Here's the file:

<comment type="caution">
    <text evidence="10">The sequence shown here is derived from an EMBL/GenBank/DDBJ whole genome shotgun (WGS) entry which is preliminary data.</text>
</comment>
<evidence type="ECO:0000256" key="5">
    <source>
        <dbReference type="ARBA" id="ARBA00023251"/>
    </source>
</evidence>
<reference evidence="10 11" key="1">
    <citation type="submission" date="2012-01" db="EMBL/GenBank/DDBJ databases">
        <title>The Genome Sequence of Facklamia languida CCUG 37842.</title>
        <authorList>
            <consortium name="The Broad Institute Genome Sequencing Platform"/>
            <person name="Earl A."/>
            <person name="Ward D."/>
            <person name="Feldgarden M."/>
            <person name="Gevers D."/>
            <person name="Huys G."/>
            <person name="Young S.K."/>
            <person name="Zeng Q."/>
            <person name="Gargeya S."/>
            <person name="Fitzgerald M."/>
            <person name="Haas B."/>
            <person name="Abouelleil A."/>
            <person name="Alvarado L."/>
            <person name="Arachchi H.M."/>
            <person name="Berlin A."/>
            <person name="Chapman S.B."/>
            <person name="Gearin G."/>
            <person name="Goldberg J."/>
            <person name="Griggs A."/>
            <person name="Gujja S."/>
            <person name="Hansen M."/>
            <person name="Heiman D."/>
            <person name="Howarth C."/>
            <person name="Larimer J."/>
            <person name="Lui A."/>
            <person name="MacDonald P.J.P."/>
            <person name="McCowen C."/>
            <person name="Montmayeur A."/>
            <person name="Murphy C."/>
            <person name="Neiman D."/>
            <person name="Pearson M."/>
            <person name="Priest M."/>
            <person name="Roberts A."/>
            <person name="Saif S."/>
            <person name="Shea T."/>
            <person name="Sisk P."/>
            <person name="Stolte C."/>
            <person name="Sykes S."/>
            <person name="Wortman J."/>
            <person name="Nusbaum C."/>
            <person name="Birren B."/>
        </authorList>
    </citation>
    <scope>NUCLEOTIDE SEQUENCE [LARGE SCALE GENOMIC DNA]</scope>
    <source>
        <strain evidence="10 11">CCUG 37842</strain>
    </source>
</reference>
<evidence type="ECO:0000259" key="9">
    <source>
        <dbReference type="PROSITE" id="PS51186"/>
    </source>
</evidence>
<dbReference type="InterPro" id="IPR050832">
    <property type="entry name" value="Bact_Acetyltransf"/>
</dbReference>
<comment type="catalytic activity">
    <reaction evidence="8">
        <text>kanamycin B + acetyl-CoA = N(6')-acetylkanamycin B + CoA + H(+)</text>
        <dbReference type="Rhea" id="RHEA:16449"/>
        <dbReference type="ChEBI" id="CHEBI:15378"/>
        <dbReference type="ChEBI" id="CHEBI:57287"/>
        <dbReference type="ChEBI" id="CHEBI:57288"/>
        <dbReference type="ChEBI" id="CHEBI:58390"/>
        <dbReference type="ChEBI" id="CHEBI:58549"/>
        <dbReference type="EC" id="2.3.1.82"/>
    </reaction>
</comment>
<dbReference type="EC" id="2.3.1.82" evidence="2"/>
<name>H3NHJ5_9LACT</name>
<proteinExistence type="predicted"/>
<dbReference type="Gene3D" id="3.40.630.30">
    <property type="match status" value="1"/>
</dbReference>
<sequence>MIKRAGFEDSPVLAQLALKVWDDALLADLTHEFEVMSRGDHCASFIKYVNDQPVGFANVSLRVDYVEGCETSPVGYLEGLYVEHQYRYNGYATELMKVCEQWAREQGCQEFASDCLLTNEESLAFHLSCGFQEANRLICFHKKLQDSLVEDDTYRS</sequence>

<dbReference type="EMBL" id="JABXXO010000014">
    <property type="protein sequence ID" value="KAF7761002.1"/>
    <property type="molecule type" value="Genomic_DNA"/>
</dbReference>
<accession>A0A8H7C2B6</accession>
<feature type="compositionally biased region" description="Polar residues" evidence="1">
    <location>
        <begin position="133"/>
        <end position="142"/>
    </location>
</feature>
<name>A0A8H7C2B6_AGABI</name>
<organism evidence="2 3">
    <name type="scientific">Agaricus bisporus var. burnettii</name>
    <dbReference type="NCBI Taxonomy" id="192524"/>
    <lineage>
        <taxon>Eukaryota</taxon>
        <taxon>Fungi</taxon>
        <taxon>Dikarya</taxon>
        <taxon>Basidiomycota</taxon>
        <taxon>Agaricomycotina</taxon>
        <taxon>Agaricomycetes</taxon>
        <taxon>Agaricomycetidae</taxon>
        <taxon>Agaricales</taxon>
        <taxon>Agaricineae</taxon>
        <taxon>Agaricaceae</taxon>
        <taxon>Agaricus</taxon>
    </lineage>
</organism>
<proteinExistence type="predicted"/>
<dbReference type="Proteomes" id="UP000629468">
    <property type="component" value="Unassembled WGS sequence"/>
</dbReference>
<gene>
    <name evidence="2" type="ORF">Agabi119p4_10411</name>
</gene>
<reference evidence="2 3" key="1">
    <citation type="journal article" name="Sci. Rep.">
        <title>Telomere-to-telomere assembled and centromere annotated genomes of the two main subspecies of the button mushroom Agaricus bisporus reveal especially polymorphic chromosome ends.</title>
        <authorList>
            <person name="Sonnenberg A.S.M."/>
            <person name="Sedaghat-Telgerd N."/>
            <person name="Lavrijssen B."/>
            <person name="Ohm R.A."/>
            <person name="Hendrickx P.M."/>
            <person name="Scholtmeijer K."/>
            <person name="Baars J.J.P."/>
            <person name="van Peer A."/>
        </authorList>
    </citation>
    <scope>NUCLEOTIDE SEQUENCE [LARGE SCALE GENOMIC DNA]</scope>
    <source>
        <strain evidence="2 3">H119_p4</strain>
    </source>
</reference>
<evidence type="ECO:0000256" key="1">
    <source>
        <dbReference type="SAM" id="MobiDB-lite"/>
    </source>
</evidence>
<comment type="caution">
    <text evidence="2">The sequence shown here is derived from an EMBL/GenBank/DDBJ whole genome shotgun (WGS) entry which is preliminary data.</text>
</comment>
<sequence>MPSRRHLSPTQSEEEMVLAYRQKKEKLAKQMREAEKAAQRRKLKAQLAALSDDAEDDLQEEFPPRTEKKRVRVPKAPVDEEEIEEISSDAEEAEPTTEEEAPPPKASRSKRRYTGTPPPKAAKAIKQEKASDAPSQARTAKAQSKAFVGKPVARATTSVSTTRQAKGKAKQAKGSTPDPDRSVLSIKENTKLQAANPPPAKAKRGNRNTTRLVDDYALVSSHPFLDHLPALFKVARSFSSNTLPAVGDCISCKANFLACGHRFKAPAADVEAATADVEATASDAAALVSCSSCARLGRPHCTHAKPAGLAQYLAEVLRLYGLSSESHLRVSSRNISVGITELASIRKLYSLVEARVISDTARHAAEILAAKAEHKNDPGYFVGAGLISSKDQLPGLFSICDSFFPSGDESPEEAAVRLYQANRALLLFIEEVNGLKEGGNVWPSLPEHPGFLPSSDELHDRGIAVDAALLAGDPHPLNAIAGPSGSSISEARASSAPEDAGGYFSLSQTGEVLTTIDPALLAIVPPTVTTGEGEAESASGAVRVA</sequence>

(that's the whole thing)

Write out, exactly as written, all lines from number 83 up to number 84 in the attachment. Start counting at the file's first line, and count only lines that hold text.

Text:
<proteinExistence type="predicted"/>
<dbReference type="Gene3D" id="3.40.630.30">